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Liberians, beware another oil exploration

Liberia is gearing up for second round of bidding for offshore oil explorations slated for April 2020. The Executive Mansion announced in late December, 2019 plan by the Weah administration to put on sale nine offshore blocks in the Harper Basin, reportedly one of the last unexplored and undrilled regions offshore West Africa.

Already, stakeholders under the auspices of the Liberia Petroleum Regulatory Authority and the National Oil Company of Liberia have been meeting in Monrovia on the prospects for oil and gas here.

The Vice President for Technical Services at NOCAL, Dr. Lester Tenny, is passionately optimistic about prospects of finding the ‘black gold’ in Liberia. “Liberia does have oil; the fingerprints are there; we just need to discover the oil”, he told the stakeholders’ roundtable last week.

However, Liberians should be cautious this time around, in raising euphoria for oil, judging from past experiences that became nothing else but mere illusion like quick sand. Former President Ellen Johnson Sirleaf raised excitement about oil and sold about a dozen blocks to foreign companies, including the American oil giant, ExxonMobile. But after a period of drills and explorations, the result came that Liberia lacks oil quantity for commercial purpose.

Even the very NOCAL that headed the process proceeded in a way that left ordinary Liberians disappointed and the entire country frustrated under the watch of Madam Sirleaf. After spending millions of dollars on staff salaries and benefits, substandard public projects and so-called nationwide awareness by dishonest lawmakers, the entire exercise tumbled with NOCAL declaring bankruptcy. The former President eventually took responsibility and the rest is history.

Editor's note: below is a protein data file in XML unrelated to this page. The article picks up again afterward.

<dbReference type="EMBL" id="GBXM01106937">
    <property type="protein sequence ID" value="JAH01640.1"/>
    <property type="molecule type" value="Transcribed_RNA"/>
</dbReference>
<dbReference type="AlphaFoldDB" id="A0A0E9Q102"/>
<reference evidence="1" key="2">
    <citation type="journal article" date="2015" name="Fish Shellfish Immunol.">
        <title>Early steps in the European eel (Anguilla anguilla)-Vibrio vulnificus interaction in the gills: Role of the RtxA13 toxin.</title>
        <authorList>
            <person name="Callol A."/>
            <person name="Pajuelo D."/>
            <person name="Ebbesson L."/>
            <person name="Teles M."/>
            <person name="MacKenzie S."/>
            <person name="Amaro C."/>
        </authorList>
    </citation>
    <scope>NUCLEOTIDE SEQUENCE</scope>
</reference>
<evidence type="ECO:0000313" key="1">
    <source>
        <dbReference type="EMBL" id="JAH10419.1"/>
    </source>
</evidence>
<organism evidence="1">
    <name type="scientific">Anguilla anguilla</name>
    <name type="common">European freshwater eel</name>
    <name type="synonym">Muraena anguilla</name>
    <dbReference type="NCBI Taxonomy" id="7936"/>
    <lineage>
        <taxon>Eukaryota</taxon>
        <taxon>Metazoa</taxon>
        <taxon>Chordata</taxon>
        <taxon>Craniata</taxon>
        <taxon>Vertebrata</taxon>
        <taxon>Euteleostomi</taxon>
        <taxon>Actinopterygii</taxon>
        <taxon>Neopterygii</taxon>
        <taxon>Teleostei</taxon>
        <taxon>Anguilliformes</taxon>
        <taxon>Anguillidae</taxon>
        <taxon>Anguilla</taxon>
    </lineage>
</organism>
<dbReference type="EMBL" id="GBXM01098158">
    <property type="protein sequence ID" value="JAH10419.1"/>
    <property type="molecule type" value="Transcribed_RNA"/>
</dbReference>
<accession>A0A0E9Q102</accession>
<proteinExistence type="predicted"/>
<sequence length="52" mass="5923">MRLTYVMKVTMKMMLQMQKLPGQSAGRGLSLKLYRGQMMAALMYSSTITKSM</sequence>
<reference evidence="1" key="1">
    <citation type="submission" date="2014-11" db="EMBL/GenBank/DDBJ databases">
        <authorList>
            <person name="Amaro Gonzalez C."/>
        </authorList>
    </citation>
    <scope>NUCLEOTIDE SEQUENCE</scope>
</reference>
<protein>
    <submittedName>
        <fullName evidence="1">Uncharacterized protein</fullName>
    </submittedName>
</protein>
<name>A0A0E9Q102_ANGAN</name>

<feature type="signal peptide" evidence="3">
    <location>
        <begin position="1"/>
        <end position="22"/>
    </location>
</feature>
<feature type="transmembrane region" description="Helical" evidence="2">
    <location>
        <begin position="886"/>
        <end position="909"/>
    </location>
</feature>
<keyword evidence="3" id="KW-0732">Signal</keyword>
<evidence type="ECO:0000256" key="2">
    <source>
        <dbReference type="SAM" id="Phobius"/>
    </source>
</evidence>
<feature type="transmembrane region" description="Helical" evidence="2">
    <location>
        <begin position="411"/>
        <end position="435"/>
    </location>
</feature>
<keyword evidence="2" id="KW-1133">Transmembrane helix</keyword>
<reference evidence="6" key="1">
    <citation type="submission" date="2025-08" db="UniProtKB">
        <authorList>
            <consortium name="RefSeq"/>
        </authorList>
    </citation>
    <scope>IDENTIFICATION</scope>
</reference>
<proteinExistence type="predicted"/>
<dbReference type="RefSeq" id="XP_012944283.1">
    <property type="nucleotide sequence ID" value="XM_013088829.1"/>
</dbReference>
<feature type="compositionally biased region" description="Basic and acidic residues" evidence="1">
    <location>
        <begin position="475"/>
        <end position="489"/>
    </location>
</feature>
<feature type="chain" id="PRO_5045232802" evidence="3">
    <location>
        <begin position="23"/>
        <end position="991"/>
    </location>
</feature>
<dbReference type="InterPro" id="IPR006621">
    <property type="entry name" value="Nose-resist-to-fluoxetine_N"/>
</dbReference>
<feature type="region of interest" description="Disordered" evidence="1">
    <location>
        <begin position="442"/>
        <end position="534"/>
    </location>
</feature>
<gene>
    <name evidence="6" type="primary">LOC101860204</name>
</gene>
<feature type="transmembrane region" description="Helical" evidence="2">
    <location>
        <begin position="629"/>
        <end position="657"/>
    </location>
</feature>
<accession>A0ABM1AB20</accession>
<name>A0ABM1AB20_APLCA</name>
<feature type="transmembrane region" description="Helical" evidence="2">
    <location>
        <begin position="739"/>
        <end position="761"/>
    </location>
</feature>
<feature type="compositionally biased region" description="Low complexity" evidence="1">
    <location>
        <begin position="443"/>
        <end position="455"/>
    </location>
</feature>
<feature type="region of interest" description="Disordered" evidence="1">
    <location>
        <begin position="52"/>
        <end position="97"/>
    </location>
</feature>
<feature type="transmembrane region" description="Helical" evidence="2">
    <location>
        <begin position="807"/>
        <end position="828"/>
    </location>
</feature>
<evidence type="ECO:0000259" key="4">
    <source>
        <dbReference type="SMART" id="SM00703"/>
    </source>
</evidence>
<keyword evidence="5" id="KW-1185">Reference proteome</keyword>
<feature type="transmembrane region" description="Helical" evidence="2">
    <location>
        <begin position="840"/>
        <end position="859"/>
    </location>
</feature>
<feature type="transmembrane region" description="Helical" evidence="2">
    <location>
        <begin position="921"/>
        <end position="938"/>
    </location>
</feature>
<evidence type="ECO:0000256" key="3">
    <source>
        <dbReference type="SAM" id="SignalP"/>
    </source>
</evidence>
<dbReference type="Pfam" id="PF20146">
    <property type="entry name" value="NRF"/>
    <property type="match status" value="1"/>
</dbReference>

Not that we are pessimists or prophets of doom, but experiences of the past in this sector requires that we proceed circumspectly to avoid treading the same path or repeating errors from the past.

According to the international oil website based in Norway, geophysical company TGS holds a range of multi-client data across the Harper Basin to support the licensing round, including 5,272 kilometers of 2D and 6,276 square kilometers of 3D seismic, gravity and magnetic data.

It detailed that Syn-rift structural traps can be identified over much of the area, which offer multi-level prospectivity and that cretaceous slope and basin floor fan systems demonstrating high amplitude character have been identified, some of which cover over 300 square kilometers, while volumetric assessment of these features suggests field sizes over a billion barrels of oil in place could be present here.

That sounds good and we applaud the government and partners for these studies that are giving us hope. Notwithstanding, we call on the current administration, particularly the LPRA and the NOCAL to work in concert in delivering a result for the Liberian people that would be a great departure from the past.

We challenge President George Manneh Weah to make this oil dream both a reality and a blessing for Liberia by ensuring that if this vital global commodity is discovered in our waters, it would benefit not only the present generation, but generations to come.

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